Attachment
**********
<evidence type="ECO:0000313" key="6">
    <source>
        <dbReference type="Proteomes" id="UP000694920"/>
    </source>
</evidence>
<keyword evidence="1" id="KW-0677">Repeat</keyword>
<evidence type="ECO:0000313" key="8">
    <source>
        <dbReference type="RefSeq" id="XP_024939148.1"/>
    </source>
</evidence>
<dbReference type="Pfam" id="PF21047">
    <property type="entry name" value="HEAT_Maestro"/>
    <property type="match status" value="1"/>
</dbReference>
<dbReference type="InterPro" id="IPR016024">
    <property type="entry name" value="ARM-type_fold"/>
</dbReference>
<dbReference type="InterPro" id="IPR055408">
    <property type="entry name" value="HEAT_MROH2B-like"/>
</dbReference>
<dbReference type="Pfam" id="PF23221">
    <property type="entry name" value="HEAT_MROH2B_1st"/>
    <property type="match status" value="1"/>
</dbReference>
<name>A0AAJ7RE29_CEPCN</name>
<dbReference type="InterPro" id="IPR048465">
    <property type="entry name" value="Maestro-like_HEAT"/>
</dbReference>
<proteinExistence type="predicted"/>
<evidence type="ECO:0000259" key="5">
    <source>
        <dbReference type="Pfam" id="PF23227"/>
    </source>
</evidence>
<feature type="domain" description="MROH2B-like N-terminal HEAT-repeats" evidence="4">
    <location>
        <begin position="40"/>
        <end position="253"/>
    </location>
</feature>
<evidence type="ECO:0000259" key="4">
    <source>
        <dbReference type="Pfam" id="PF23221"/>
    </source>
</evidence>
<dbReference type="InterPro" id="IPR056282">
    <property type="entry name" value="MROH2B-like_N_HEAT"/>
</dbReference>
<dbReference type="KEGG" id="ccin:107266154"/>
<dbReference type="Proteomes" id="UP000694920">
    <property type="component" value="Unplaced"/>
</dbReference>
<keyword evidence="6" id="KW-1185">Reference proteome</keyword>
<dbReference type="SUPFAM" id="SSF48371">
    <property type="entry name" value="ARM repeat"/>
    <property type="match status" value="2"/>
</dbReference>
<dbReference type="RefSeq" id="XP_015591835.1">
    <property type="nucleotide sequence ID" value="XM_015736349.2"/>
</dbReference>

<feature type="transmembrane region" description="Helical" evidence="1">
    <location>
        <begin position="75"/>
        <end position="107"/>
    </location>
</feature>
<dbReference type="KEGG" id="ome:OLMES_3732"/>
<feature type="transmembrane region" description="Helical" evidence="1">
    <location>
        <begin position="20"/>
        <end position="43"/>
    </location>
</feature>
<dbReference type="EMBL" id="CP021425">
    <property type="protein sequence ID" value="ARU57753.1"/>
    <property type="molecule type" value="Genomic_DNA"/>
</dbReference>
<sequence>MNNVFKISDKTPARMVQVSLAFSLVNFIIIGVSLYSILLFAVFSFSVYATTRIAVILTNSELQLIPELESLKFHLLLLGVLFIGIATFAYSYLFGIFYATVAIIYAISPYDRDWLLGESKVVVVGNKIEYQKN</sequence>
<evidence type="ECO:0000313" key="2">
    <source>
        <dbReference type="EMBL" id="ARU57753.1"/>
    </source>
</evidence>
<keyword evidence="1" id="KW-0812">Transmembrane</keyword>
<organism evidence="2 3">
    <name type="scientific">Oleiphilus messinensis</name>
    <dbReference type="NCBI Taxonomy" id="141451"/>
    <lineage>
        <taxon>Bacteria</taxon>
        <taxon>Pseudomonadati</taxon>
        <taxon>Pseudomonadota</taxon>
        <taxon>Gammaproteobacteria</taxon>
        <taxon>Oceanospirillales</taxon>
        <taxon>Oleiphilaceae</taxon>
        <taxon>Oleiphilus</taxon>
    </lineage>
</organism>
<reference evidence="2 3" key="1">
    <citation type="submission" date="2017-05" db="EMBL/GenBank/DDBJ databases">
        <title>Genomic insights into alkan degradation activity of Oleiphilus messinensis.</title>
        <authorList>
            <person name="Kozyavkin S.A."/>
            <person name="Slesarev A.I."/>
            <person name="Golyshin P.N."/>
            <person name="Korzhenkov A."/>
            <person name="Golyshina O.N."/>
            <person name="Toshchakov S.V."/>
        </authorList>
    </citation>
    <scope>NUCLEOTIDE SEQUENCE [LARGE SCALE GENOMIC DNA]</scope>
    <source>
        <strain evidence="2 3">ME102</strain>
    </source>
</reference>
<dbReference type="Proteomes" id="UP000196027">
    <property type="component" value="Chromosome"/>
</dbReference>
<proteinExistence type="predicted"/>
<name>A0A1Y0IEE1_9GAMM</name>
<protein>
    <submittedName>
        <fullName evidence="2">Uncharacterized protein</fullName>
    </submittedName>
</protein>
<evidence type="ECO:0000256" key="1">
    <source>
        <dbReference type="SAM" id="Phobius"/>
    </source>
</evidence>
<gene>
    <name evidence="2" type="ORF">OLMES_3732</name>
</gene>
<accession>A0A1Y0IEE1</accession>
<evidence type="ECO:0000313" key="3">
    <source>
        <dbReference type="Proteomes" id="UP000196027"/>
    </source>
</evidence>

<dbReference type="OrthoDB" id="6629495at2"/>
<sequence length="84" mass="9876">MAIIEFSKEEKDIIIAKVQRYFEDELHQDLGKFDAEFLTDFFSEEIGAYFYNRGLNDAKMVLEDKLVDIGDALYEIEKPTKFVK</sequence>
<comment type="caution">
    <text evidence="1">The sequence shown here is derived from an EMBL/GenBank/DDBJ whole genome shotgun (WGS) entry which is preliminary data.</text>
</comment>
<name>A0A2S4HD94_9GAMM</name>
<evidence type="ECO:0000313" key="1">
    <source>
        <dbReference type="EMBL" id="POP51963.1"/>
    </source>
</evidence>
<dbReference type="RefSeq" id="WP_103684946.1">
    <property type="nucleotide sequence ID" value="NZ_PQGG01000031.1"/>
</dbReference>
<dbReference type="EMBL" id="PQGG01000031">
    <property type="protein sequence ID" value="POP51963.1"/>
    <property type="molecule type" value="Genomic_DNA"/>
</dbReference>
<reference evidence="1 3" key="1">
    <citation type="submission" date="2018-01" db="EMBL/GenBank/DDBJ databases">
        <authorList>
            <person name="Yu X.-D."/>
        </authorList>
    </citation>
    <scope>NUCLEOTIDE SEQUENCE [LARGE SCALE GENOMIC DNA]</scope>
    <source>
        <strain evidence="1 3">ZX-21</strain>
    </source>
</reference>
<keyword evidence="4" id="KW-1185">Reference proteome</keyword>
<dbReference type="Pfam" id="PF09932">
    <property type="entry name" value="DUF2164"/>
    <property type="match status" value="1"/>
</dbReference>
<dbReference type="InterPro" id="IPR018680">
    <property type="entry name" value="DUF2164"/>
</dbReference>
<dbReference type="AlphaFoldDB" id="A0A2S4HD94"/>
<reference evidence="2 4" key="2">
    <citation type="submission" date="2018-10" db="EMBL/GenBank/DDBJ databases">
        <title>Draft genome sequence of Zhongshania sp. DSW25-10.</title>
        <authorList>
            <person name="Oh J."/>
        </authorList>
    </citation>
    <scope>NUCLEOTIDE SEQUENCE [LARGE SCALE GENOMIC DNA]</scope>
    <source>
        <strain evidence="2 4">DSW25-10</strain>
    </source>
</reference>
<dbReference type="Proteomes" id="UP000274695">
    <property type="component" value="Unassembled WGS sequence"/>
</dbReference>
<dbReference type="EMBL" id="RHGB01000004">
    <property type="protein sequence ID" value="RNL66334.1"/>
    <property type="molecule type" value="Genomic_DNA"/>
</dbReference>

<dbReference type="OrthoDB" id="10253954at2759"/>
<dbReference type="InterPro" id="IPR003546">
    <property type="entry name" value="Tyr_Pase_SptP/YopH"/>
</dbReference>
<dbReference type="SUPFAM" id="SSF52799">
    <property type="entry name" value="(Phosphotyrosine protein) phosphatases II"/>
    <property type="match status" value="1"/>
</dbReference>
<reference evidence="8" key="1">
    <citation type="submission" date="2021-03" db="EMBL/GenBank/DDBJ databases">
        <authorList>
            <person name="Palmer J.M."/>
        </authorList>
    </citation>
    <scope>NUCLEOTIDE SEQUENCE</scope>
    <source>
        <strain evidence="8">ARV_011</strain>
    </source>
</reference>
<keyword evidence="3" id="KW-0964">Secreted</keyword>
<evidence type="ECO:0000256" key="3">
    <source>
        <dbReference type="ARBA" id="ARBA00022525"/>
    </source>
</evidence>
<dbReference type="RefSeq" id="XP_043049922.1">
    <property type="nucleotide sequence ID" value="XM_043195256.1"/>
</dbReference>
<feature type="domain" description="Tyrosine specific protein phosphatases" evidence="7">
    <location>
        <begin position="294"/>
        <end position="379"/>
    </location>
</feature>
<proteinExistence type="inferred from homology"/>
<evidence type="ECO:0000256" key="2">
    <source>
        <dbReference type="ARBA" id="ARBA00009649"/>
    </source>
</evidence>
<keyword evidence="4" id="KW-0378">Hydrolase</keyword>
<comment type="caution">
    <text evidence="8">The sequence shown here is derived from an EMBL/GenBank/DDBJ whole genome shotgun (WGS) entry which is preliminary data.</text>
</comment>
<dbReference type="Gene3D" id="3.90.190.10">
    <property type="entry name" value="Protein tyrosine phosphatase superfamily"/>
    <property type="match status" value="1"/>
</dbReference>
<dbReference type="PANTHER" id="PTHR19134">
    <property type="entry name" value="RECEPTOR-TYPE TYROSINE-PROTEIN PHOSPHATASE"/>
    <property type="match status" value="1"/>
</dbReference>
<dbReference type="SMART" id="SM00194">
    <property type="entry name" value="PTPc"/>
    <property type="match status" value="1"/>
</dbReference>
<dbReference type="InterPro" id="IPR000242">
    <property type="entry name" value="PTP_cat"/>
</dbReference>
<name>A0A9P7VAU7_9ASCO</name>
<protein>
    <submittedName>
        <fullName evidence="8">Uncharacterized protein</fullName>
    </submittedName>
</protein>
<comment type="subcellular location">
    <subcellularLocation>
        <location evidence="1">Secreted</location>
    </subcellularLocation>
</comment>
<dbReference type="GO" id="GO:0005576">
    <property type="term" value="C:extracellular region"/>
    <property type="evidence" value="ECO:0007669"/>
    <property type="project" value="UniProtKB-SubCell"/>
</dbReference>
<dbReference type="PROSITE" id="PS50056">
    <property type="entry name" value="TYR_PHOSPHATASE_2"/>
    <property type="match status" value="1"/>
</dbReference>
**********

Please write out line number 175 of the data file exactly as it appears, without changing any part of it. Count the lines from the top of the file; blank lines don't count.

    <property type="entry name" value="DUF2164"/>